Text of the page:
Loophole used in attempt to claim ownership of Miami-Dade County home

Attorney says once home was under contract to sell, they discovered problem

MIAMI-DADE COUNTY, Fla. – Imagine spending tens of thousands of dollars just to claim a home you already own. That's what happened to the family of Miami-Dade resident Lycienne Prince Barber.

When Barber died in September of last year, her cousin, Richard Anderson, had to manage her estate and was tasked with selling her duplex on Northeast Second Avenue.

Anderson estimated he has spent anywhere between $30,000 and $50,000 to date on legal fees.

"We listed the property and it was sold right away. Until this phantom Mr. Dorsey appeared. That's when all the problems started," Anderson told Local 10 investigative reporter Amy Viteri.

That phantom, according to Anderson, is a man named Hencile Dorsey. He said the family learned through neighbors Dorsey had broken into the property.

"He had told the neighbors that he was the new owner and that he was fixing up the property to rent it," said Monique Lavender Greenberg, the attorney representing the family. "None of this was true."

Greenberg said once the home was under contract to sell, they discovered a problem.

"They discovered there was a wild deed," she said.

Essentially, Greenberg explained, a wild deed is a fake document claiming ownership of the property. Dorsey filed the paperwork with the County Recorder in the Clerk's office.

"In Miami, this is really scary. I can go and write a deed that says from myself, to myself, that says I own your house," she said.

Records show that's exactly what Dorsey did. The problem, according to Greenberg, the burden is then on the homeowner to take legal action to remove that deed before they're free to sell. It's a process that is not easy, cheap or fast, according to Greenberg.

"He just goes as far as he can go hoping that we would back off or probably give him some money to just forget about it," Anderson said. "But that never happened with us."

Meanwhile, they say Dorsey found a way to break into the vacant home again, taking all the real estate agent's lock boxes off the doors. Miami-Dade police responded to the property and eventually arrested Dorsey. Investigators sent Local 10 News several reports saying Dorsey has done the same thing at least at 10 other properties all over Miami-Dade County.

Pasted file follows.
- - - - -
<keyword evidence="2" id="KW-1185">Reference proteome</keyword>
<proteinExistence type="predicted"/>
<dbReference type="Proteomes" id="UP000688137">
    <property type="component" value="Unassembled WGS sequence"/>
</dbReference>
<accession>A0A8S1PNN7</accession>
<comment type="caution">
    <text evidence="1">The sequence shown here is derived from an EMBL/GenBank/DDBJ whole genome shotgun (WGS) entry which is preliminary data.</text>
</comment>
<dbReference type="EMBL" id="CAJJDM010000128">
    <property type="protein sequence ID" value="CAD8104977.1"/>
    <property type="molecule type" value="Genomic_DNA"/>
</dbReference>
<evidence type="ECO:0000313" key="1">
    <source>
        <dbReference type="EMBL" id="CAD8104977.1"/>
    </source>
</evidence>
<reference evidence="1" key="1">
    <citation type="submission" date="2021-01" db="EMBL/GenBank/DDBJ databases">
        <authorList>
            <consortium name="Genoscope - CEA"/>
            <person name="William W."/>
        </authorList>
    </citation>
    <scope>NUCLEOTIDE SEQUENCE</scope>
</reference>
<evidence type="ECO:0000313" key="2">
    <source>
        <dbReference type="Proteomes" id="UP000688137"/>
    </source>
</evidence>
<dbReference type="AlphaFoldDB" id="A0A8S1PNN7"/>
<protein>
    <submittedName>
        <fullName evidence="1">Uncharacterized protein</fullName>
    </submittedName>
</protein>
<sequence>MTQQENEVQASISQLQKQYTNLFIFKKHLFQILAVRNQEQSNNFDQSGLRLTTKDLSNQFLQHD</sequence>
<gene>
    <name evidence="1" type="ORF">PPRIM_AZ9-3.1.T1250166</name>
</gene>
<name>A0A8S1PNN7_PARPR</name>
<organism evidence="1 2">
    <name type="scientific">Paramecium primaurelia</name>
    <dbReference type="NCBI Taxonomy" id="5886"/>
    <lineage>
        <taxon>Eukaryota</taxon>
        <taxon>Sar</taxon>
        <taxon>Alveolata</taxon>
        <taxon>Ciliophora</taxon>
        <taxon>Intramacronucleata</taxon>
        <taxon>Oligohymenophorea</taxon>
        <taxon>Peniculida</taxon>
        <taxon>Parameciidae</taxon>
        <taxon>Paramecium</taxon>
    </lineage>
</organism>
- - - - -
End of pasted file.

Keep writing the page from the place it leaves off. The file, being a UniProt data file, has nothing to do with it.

Real estate attorney Chelsea Silvia has also been assisting with the effort to clear the title on the home.

"This is a crime, the moment he walks in and records a deed that is a felony," she said. "There is no gatekeeper that is the problem."

Silvia said the legal process to remove Dorsey's fraudulent deed can drag on for months as he files appeals to delay any resolution.

"He's abusing the court system to abuse these victims," she added.

The issue is, no one with the county is evaluating the phony paperwork before it's officially filed. That's because no one is required to. No one at the Miami-Dade Clerk's office would grant an interview, but officials told Local 10 News by state law the office's role is "strictly ministerial with no executive authority." That means if a deed comes in with the proper signatures and requirements, the office is required to file it, legitimate or not.

"This is a countywide problem with one individual," Silvia said. "He preys on the deceased, the most vulnerable victims there are."

"I think he's caused a lot of pain with people," Anderson said. "I think he needs to be incarcerated for a good number of years so he learns his lesson."

Dorsey now faces several felony charges in the criminal case against him. A representative from the clerk's office told Local 10 News it would require a change in state law to grant them authority to approve or deny deeds before filing them into the official county record.

Greenberg said there is currently no way for a homeowner to keep someone from doing this, but she recommended homeowners check Miami-Dade's Clerk of Courts and Property Appraiser websites to search for their property and check if any suspicious deeds have been recorded, particularly if someone connected with the home has recently died.

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